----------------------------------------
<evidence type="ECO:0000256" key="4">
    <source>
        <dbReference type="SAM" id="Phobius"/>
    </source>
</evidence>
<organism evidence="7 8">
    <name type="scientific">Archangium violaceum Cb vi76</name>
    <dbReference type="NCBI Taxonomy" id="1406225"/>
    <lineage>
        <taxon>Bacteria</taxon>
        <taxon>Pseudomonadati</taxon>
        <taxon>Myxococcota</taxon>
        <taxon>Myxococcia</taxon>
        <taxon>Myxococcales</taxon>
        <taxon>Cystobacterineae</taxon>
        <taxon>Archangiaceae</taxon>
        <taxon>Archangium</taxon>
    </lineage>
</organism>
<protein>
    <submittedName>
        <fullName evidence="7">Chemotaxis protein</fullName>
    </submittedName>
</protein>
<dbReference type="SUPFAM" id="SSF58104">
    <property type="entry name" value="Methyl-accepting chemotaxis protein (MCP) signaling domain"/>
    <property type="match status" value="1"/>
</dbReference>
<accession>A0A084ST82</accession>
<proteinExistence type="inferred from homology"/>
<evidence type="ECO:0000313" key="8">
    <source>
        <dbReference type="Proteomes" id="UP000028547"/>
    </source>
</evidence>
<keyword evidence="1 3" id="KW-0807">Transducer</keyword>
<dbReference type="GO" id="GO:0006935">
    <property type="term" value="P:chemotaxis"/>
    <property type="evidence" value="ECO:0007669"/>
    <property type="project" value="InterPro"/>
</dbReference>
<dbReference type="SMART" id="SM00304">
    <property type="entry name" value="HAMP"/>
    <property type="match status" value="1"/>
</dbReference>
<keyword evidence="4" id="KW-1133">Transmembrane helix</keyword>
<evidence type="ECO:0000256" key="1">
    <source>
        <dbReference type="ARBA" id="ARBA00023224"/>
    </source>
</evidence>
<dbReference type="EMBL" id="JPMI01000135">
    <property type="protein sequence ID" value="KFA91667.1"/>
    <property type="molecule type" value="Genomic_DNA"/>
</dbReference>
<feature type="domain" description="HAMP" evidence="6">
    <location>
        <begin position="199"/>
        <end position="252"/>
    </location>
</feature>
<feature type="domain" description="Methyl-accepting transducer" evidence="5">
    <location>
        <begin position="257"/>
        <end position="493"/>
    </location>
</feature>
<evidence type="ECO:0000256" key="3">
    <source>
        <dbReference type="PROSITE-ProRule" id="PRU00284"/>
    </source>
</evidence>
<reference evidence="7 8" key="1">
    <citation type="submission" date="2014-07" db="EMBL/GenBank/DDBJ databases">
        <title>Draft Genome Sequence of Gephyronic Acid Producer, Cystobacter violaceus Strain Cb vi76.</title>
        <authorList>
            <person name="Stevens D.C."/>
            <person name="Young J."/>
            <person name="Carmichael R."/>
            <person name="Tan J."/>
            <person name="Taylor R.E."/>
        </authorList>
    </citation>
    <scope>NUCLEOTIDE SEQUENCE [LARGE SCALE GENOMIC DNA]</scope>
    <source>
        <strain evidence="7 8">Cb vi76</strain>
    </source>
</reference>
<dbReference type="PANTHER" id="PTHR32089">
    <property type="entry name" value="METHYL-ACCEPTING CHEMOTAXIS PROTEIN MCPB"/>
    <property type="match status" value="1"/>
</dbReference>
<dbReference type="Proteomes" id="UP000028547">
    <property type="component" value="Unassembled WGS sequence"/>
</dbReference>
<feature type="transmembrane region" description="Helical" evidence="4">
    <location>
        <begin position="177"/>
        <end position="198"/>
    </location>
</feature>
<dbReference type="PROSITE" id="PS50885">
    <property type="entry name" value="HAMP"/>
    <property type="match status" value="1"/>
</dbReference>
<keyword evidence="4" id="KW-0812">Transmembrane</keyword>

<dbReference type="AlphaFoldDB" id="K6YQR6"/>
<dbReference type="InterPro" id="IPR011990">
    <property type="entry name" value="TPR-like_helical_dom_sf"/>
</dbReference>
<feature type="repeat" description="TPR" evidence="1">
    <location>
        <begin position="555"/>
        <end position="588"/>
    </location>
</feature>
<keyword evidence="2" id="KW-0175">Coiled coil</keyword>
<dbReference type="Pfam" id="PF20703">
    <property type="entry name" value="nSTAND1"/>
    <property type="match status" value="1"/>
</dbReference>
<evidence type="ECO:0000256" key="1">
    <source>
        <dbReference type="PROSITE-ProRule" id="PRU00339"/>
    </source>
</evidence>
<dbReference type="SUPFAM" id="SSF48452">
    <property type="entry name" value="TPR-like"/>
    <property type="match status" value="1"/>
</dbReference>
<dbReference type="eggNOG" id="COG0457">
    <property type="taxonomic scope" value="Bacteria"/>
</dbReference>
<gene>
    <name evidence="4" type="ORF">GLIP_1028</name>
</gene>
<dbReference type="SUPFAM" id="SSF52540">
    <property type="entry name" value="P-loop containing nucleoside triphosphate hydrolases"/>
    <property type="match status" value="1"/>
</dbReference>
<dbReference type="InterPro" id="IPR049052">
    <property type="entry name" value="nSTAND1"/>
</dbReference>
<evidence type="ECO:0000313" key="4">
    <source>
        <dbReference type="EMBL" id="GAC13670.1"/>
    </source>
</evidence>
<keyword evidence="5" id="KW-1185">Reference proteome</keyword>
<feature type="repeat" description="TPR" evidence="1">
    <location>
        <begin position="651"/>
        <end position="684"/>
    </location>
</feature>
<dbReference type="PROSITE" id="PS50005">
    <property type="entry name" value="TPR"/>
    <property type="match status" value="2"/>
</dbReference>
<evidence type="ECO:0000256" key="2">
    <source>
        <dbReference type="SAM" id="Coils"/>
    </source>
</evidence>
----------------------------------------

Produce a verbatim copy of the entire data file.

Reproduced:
<evidence type="ECO:0000256" key="4">
    <source>
        <dbReference type="SAM" id="Phobius"/>
    </source>
</evidence>
<organism evidence="7 8">
    <name type="scientific">Archangium violaceum Cb vi76</name>
    <dbReference type="NCBI Taxonomy" id="1406225"/>
    <lineage>
        <taxon>Bacteria</taxon>
        <taxon>Pseudomonadati</taxon>
        <taxon>Myxococcota</taxon>
        <taxon>Myxococcia</taxon>
        <taxon>Myxococcales</taxon>
        <taxon>Cystobacterineae</taxon>
        <taxon>Archangiaceae</taxon>
        <taxon>Archangium</taxon>
    </lineage>
</organism>
<protein>
    <submittedName>
        <fullName evidence="7">Chemotaxis protein</fullName>
    </submittedName>
</protein>
<dbReference type="SUPFAM" id="SSF58104">
    <property type="entry name" value="Methyl-accepting chemotaxis protein (MCP) signaling domain"/>
    <property type="match status" value="1"/>
</dbReference>
<accession>A0A084ST82</accession>
<proteinExistence type="inferred from homology"/>
<evidence type="ECO:0000313" key="8">
    <source>
        <dbReference type="Proteomes" id="UP000028547"/>
    </source>
</evidence>
<keyword evidence="1 3" id="KW-0807">Transducer</keyword>
<dbReference type="GO" id="GO:0006935">
    <property type="term" value="P:chemotaxis"/>
    <property type="evidence" value="ECO:0007669"/>
    <property type="project" value="InterPro"/>
</dbReference>
<dbReference type="SMART" id="SM00304">
    <property type="entry name" value="HAMP"/>
    <property type="match status" value="1"/>
</dbReference>
<keyword evidence="4" id="KW-1133">Transmembrane helix</keyword>
<evidence type="ECO:0000256" key="1">
    <source>
        <dbReference type="ARBA" id="ARBA00023224"/>
    </source>
</evidence>
<dbReference type="EMBL" id="JPMI01000135">
    <property type="protein sequence ID" value="KFA91667.1"/>
    <property type="molecule type" value="Genomic_DNA"/>
</dbReference>
<feature type="domain" description="HAMP" evidence="6">
    <location>
        <begin position="199"/>
        <end position="252"/>
    </location>
</feature>
<feature type="domain" description="Methyl-accepting transducer" evidence="5">
    <location>
        <begin position="257"/>
        <end position="493"/>
    </location>
</feature>
<evidence type="ECO:0000256" key="3">
    <source>
        <dbReference type="PROSITE-ProRule" id="PRU00284"/>
    </source>
</evidence>
<reference evidence="7 8" key="1">
    <citation type="submission" date="2014-07" db="EMBL/GenBank/DDBJ databases">
        <title>Draft Genome Sequence of Gephyronic Acid Producer, Cystobacter violaceus Strain Cb vi76.</title>
        <authorList>
            <person name="Stevens D.C."/>
            <person name="Young J."/>
            <person name="Carmichael R."/>
            <person name="Tan J."/>
            <person name="Taylor R.E."/>
        </authorList>
    </citation>
    <scope>NUCLEOTIDE SEQUENCE [LARGE SCALE GENOMIC DNA]</scope>
    <source>
        <strain evidence="7 8">Cb vi76</strain>
    </source>
</reference>
<dbReference type="PANTHER" id="PTHR32089">
    <property type="entry name" value="METHYL-ACCEPTING CHEMOTAXIS PROTEIN MCPB"/>
    <property type="match status" value="1"/>
</dbReference>
<dbReference type="Proteomes" id="UP000028547">
    <property type="component" value="Unassembled WGS sequence"/>
</dbReference>
<feature type="transmembrane region" description="Helical" evidence="4">
    <location>
        <begin position="177"/>
        <end position="198"/>
    </location>
</feature>
<dbReference type="PROSITE" id="PS50885">
    <property type="entry name" value="HAMP"/>
    <property type="match status" value="1"/>
</dbReference>
<keyword evidence="4" id="KW-0812">Transmembrane</keyword>

<dbReference type="AlphaFoldDB" id="K6YQR6"/>
<dbReference type="InterPro" id="IPR011990">
    <property type="entry name" value="TPR-like_helical_dom_sf"/>
</dbReference>
<feature type="repeat" description="TPR" evidence="1">
    <location>
        <begin position="555"/>
        <end position="588"/>
    </location>
</feature>
<keyword evidence="2" id="KW-0175">Coiled coil</keyword>
<dbReference type="Pfam" id="PF20703">
    <property type="entry name" value="nSTAND1"/>
    <property type="match status" value="1"/>
</dbReference>
<evidence type="ECO:0000256" key="1">
    <source>
        <dbReference type="PROSITE-ProRule" id="PRU00339"/>
    </source>
</evidence>
<dbReference type="SUPFAM" id="SSF48452">
    <property type="entry name" value="TPR-like"/>
    <property type="match status" value="1"/>
</dbReference>
<dbReference type="eggNOG" id="COG0457">
    <property type="taxonomic scope" value="Bacteria"/>
</dbReference>
<gene>
    <name evidence="4" type="ORF">GLIP_1028</name>
</gene>
<dbReference type="SUPFAM" id="SSF52540">
    <property type="entry name" value="P-loop containing nucleoside triphosphate hydrolases"/>
    <property type="match status" value="1"/>
</dbReference>
<dbReference type="InterPro" id="IPR049052">
    <property type="entry name" value="nSTAND1"/>
</dbReference>
<evidence type="ECO:0000313" key="4">
    <source>
        <dbReference type="EMBL" id="GAC13670.1"/>
    </source>
</evidence>
<keyword evidence="5" id="KW-1185">Reference proteome</keyword>
<feature type="repeat" description="TPR" evidence="1">
    <location>
        <begin position="651"/>
        <end position="684"/>
    </location>
</feature>
<dbReference type="PROSITE" id="PS50005">
    <property type="entry name" value="TPR"/>
    <property type="match status" value="2"/>
</dbReference>
<evidence type="ECO:0000256" key="2">
    <source>
        <dbReference type="SAM" id="Coils"/>
    </source>
</evidence>